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User Experience: Beyond Cognition and Emotion … Matthias RAUTERBERG Eindhoven University of Technology – TU/e The Netherlands 2013.

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Presentation on theme: "User Experience: Beyond Cognition and Emotion … Matthias RAUTERBERG Eindhoven University of Technology – TU/e The Netherlands 2013."— Presentation transcript:

1 User Experience: Beyond Cognition and Emotion … Matthias RAUTERBERG Eindhoven University of Technology – TU/e The Netherlands 2013

2 Interaction Paradigms in Computing time Personal computing Man-machine-interaction Cooperative computing Computer-mediated-interaction Social computing Community-mediated-interaction Cultural computing Cross cultural-interaction © Matthias Rauterberg, 2013Eindhoven University of Technology2/27

3 What is Culture? Culture is the integration pattern of human behavior that includes - attitudes, - norms, - values, - beliefs, - actions, - communications and language - institutions of a race, ethnic, religious and/or social group. The word culture comes from the Latin root colere (to inhabit, to cultivate, or to honor). In general, it refers to human activity; different definitions of culture reflect different theories for understanding, or criteria for valuing, human activity. Anthropologists use the term to refer to the universal human capacity to classify experiences, and to encode and communicate them symbolically. They regard this capacity as a defining feature of the genus Homo. © Matthias Rauterberg, 2013Eindhoven University of Technology3/27 REF: Rauterberg M. (2006). From personal to cultural computing: how to assess a cultural experience. In: G. Kempter & P. von Hellberg (eds.) uDayIV--Information nutzbar machen (pp ). Lengerich: Pabst Science Publisher.From personal to cultural computing: how to assess a cultural experience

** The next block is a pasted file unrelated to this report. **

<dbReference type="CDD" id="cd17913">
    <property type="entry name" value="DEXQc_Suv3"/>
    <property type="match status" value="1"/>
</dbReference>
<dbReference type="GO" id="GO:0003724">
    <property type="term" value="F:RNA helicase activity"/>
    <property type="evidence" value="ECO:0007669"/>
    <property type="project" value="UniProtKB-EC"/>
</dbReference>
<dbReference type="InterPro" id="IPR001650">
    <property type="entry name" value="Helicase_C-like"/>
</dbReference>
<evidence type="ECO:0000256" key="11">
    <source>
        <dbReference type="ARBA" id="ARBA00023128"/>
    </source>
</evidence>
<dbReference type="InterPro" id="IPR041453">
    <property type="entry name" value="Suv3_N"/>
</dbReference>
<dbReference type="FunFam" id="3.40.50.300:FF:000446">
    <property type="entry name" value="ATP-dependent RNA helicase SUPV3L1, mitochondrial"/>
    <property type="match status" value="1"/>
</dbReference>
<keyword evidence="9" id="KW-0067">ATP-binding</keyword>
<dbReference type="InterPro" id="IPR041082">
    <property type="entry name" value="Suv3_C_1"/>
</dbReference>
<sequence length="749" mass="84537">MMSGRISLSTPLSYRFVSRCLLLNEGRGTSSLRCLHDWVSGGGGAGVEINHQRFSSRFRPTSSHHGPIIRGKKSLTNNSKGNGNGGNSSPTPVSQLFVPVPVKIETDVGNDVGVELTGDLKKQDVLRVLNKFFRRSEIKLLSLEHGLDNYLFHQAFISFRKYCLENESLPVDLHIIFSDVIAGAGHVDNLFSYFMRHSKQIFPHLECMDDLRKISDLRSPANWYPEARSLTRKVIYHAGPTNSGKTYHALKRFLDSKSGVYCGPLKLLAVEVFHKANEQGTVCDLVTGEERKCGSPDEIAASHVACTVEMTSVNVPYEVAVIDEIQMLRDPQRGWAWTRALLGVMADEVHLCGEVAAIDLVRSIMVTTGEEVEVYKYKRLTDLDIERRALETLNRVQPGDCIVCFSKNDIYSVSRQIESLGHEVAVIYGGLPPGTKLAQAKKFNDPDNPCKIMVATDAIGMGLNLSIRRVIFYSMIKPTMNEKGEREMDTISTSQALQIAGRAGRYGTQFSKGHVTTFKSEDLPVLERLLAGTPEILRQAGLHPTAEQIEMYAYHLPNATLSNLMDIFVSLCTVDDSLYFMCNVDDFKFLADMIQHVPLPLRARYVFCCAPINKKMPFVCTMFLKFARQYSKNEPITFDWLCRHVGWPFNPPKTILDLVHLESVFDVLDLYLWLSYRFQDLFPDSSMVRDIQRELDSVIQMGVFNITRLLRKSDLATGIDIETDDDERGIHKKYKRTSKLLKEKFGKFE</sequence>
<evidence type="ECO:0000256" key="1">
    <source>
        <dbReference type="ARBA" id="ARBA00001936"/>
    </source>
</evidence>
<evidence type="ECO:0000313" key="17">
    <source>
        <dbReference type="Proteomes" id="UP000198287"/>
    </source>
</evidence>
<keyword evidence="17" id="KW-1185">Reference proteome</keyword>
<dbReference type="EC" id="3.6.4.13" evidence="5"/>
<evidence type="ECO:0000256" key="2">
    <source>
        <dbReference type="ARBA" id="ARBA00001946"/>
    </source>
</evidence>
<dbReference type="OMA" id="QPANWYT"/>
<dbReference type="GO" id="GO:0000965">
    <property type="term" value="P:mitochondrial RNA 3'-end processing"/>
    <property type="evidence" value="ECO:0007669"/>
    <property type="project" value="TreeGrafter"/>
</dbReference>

4 Cultural Computing : Attitudes Norms Values Beliefs Etc. Attitudes Norms Values Beliefs Etc. conscious unconscious © Matthias Rauterberg, 2013Eindhoven University of Technology4/27

5 © Matthias Rauterberg, 2013Eindhoven University of Technology5/27 REF: Salem B., Nakatsu R., Rauterberg M. (2009). Kansei experience: Aesthetic, emotions and inner balance. International Journal on Cognitive Intelligence and Natural Intelligence, vol. 3, no. 2, pp Kansei experience: Aesthetic, emotions and inner balance

6 Daniel Kahneman Map of Bounded Rationality: A Perspective on Intuitive Judgement and Choice. Nobel Prize Lecture, 8 December 2002 [PDF]PDF © Matthias Rauterberg, 2013Eindhoven University of Technology6/27

7 © Matthias Rauterberg, 2013Eindhoven University of Technology7/27 Sandy PENTLAND

8 consciousness * propositional representation * synchronization via global workspace phenomenal consciousness * internal processing unconsciousness * parallel processing in modular subsystems verbal behaviour nonverbal behaviour multi modal sensory input multi modal actuator output REF: Hofmann, W., & Wilson, T. (2010). Consciousness, introspection, and the adaptive unconscious. In B. Gawronski & B. K. Payne (Eds.), Handbook of Implicit Social Cognition: Measurement, Theory, and Applications (pp ). New York: Guilford Press.Consciousness, introspection, and the adaptive unconscious © Matthias Rauterberg, 2013Eindhoven University of Technology8/27

9 After 1910 the discoveries of Carl Gustav JUNG about the collective unconscious and the related archetypes were challenging. Jung dreamt a great deal about the dead, the land of the dead, and the rising of the dead. These represented the unconscious itself -- not the "little" personal unconscious that Freud made such a big deal out of, but a new collective unconscious of humanity itself, an unconscious that could contain all the dead, not just our personal ghosts. Jung began to see the mentally ill as people who are haunted by these ghosts, in an age where no-one is supposed to even believe in them. If we could only recapture our mythologies, we would understand these ghosts, become comfortable with the dead, and heal our mental illnesses. ( ) © Matthias Rauterberg, 2013Eindhoven University of Technology9/27